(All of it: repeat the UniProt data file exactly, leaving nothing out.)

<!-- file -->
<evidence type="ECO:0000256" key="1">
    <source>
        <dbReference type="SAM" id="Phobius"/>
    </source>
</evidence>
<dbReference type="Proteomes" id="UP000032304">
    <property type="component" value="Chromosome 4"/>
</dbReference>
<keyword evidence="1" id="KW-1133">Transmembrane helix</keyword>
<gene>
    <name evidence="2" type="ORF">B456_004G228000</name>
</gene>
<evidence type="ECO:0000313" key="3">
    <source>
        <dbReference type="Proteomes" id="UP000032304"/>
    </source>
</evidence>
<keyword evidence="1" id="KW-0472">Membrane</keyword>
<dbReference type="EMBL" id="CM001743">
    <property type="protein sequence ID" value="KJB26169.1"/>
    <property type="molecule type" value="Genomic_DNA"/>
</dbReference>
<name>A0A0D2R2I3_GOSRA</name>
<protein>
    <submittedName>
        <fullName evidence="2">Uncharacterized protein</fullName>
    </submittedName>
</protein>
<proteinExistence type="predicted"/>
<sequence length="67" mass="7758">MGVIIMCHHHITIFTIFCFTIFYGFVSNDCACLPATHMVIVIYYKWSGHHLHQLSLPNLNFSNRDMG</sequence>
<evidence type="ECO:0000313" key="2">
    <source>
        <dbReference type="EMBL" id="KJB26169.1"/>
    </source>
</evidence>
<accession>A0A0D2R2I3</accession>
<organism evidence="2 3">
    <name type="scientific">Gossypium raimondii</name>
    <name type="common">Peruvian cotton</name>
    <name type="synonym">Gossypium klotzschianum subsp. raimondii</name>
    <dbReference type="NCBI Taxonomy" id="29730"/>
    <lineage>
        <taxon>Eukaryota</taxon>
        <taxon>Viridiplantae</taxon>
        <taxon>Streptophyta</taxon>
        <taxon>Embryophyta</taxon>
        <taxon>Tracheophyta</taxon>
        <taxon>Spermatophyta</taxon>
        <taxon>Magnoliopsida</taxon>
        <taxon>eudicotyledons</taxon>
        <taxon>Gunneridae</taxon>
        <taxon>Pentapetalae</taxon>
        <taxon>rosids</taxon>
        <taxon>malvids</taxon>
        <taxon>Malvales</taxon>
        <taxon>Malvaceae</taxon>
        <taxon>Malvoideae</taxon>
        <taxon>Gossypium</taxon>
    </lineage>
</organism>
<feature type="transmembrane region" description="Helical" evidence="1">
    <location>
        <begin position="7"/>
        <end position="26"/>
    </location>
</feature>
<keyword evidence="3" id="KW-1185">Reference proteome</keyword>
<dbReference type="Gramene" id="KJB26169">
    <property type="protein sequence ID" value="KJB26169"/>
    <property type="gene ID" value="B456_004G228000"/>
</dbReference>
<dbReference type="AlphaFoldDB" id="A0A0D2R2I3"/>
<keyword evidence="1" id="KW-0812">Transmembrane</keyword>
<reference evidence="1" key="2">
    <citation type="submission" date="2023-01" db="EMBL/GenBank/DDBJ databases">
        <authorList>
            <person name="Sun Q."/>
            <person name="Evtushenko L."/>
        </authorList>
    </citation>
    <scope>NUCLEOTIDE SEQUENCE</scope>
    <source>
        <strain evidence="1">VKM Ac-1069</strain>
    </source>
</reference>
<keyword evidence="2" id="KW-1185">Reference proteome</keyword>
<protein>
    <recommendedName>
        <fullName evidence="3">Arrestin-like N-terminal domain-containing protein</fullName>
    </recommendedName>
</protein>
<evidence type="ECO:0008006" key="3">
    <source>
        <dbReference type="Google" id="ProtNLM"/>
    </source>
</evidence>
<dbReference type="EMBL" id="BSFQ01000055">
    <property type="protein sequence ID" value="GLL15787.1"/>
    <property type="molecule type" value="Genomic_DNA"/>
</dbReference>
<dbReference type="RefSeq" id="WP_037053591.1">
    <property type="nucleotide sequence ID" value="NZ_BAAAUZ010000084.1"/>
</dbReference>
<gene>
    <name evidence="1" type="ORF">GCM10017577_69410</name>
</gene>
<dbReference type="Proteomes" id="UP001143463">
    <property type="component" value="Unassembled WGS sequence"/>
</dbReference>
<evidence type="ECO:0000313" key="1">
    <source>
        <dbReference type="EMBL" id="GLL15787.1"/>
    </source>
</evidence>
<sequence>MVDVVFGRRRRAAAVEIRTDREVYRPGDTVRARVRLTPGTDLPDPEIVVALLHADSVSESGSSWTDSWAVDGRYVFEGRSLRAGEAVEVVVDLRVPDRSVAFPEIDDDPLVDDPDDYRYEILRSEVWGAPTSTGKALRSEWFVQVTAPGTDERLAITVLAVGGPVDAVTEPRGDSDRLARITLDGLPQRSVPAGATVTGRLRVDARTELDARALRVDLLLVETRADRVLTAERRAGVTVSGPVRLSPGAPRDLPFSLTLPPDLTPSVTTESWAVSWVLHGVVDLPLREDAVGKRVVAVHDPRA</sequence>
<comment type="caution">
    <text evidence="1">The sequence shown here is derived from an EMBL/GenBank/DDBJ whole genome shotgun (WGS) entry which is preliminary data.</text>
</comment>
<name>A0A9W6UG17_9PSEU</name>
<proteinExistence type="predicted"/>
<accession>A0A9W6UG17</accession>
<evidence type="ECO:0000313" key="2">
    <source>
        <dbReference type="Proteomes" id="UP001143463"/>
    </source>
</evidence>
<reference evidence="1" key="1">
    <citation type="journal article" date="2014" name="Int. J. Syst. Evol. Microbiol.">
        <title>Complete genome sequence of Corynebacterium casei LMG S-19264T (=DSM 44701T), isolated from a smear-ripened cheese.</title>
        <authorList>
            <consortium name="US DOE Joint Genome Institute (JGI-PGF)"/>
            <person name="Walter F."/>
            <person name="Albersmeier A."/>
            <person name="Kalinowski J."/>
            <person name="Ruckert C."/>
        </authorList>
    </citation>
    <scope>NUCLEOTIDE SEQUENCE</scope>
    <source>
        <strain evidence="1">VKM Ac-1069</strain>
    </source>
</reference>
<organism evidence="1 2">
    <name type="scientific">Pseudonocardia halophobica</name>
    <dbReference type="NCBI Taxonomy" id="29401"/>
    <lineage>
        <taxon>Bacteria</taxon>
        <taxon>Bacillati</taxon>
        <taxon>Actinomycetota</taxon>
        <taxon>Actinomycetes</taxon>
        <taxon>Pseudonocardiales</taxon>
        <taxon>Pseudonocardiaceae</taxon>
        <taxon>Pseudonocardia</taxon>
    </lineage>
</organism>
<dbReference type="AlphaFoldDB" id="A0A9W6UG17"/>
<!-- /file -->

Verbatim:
<evidence type="ECO:0000256" key="1">
    <source>
        <dbReference type="SAM" id="Phobius"/>
    </source>
</evidence>
<dbReference type="Proteomes" id="UP000032304">
    <property type="component" value="Chromosome 4"/>
</dbReference>
<keyword evidence="1" id="KW-1133">Transmembrane helix</keyword>
<gene>
    <name evidence="2" type="ORF">B456_004G228000</name>
</gene>
<evidence type="ECO:0000313" key="3">
    <source>
        <dbReference type="Proteomes" id="UP000032304"/>
    </source>
</evidence>
<keyword evidence="1" id="KW-0472">Membrane</keyword>
<dbReference type="EMBL" id="CM001743">
    <property type="protein sequence ID" value="KJB26169.1"/>
    <property type="molecule type" value="Genomic_DNA"/>
</dbReference>
<name>A0A0D2R2I3_GOSRA</name>
<protein>
    <submittedName>
        <fullName evidence="2">Uncharacterized protein</fullName>
    </submittedName>
</protein>
<proteinExistence type="predicted"/>
<sequence length="67" mass="7758">MGVIIMCHHHITIFTIFCFTIFYGFVSNDCACLPATHMVIVIYYKWSGHHLHQLSLPNLNFSNRDMG</sequence>
<evidence type="ECO:0000313" key="2">
    <source>
        <dbReference type="EMBL" id="KJB26169.1"/>
    </source>
</evidence>
<accession>A0A0D2R2I3</accession>
<organism evidence="2 3">
    <name type="scientific">Gossypium raimondii</name>
    <name type="common">Peruvian cotton</name>
    <name type="synonym">Gossypium klotzschianum subsp. raimondii</name>
    <dbReference type="NCBI Taxonomy" id="29730"/>
    <lineage>
        <taxon>Eukaryota</taxon>
        <taxon>Viridiplantae</taxon>
        <taxon>Streptophyta</taxon>
        <taxon>Embryophyta</taxon>
        <taxon>Tracheophyta</taxon>
        <taxon>Spermatophyta</taxon>
        <taxon>Magnoliopsida</taxon>
        <taxon>eudicotyledons</taxon>
        <taxon>Gunneridae</taxon>
        <taxon>Pentapetalae</taxon>
        <taxon>rosids</taxon>
        <taxon>malvids</taxon>
        <taxon>Malvales</taxon>
        <taxon>Malvaceae</taxon>
        <taxon>Malvoideae</taxon>
        <taxon>Gossypium</taxon>
    </lineage>
</organism>
<feature type="transmembrane region" description="Helical" evidence="1">
    <location>
        <begin position="7"/>
        <end position="26"/>
    </location>
</feature>
<keyword evidence="3" id="KW-1185">Reference proteome</keyword>
<dbReference type="Gramene" id="KJB26169">
    <property type="protein sequence ID" value="KJB26169"/>
    <property type="gene ID" value="B456_004G228000"/>
</dbReference>
<dbReference type="AlphaFoldDB" id="A0A0D2R2I3"/>
<keyword evidence="1" id="KW-0812">Transmembrane</keyword>
<reference evidence="1" key="2">
    <citation type="submission" date="2023-01" db="EMBL/GenBank/DDBJ databases">
        <authorList>
            <person name="Sun Q."/>
            <person name="Evtushenko L."/>
        </authorList>
    </citation>
    <scope>NUCLEOTIDE SEQUENCE</scope>
    <source>
        <strain evidence="1">VKM Ac-1069</strain>
    </source>
</reference>
<keyword evidence="2" id="KW-1185">Reference proteome</keyword>
<protein>
    <recommendedName>
        <fullName evidence="3">Arrestin-like N-terminal domain-containing protein</fullName>
    </recommendedName>
</protein>
<evidence type="ECO:0008006" key="3">
    <source>
        <dbReference type="Google" id="ProtNLM"/>
    </source>
</evidence>
<dbReference type="EMBL" id="BSFQ01000055">
    <property type="protein sequence ID" value="GLL15787.1"/>
    <property type="molecule type" value="Genomic_DNA"/>
</dbReference>
<dbReference type="RefSeq" id="WP_037053591.1">
    <property type="nucleotide sequence ID" value="NZ_BAAAUZ010000084.1"/>
</dbReference>
<gene>
    <name evidence="1" type="ORF">GCM10017577_69410</name>
</gene>
<dbReference type="Proteomes" id="UP001143463">
    <property type="component" value="Unassembled WGS sequence"/>
</dbReference>
<evidence type="ECO:0000313" key="1">
    <source>
        <dbReference type="EMBL" id="GLL15787.1"/>
    </source>
</evidence>
<sequence>MVDVVFGRRRRAAAVEIRTDREVYRPGDTVRARVRLTPGTDLPDPEIVVALLHADSVSESGSSWTDSWAVDGRYVFEGRSLRAGEAVEVVVDLRVPDRSVAFPEIDDDPLVDDPDDYRYEILRSEVWGAPTSTGKALRSEWFVQVTAPGTDERLAITVLAVGGPVDAVTEPRGDSDRLARITLDGLPQRSVPAGATVTGRLRVDARTELDARALRVDLLLVETRADRVLTAERRAGVTVSGPVRLSPGAPRDLPFSLTLPPDLTPSVTTESWAVSWVLHGVVDLPLREDAVGKRVVAVHDPRA</sequence>
<comment type="caution">
    <text evidence="1">The sequence shown here is derived from an EMBL/GenBank/DDBJ whole genome shotgun (WGS) entry which is preliminary data.</text>
</comment>
<name>A0A9W6UG17_9PSEU</name>
<proteinExistence type="predicted"/>
<accession>A0A9W6UG17</accession>
<evidence type="ECO:0000313" key="2">
    <source>
        <dbReference type="Proteomes" id="UP001143463"/>
    </source>
</evidence>
<reference evidence="1" key="1">
    <citation type="journal article" date="2014" name="Int. J. Syst. Evol. Microbiol.">
        <title>Complete genome sequence of Corynebacterium casei LMG S-19264T (=DSM 44701T), isolated from a smear-ripened cheese.</title>
        <authorList>
            <consortium name="US DOE Joint Genome Institute (JGI-PGF)"/>
            <person name="Walter F."/>
            <person name="Albersmeier A."/>
            <person name="Kalinowski J."/>
            <person name="Ruckert C."/>
        </authorList>
    </citation>
    <scope>NUCLEOTIDE SEQUENCE</scope>
    <source>
        <strain evidence="1">VKM Ac-1069</strain>
    </source>
</reference>
<organism evidence="1 2">
    <name type="scientific">Pseudonocardia halophobica</name>
    <dbReference type="NCBI Taxonomy" id="29401"/>
    <lineage>
        <taxon>Bacteria</taxon>
        <taxon>Bacillati</taxon>
        <taxon>Actinomycetota</taxon>
        <taxon>Actinomycetes</taxon>
        <taxon>Pseudonocardiales</taxon>
        <taxon>Pseudonocardiaceae</taxon>
        <taxon>Pseudonocardia</taxon>
    </lineage>
</organism>
<dbReference type="AlphaFoldDB" id="A0A9W6UG17"/>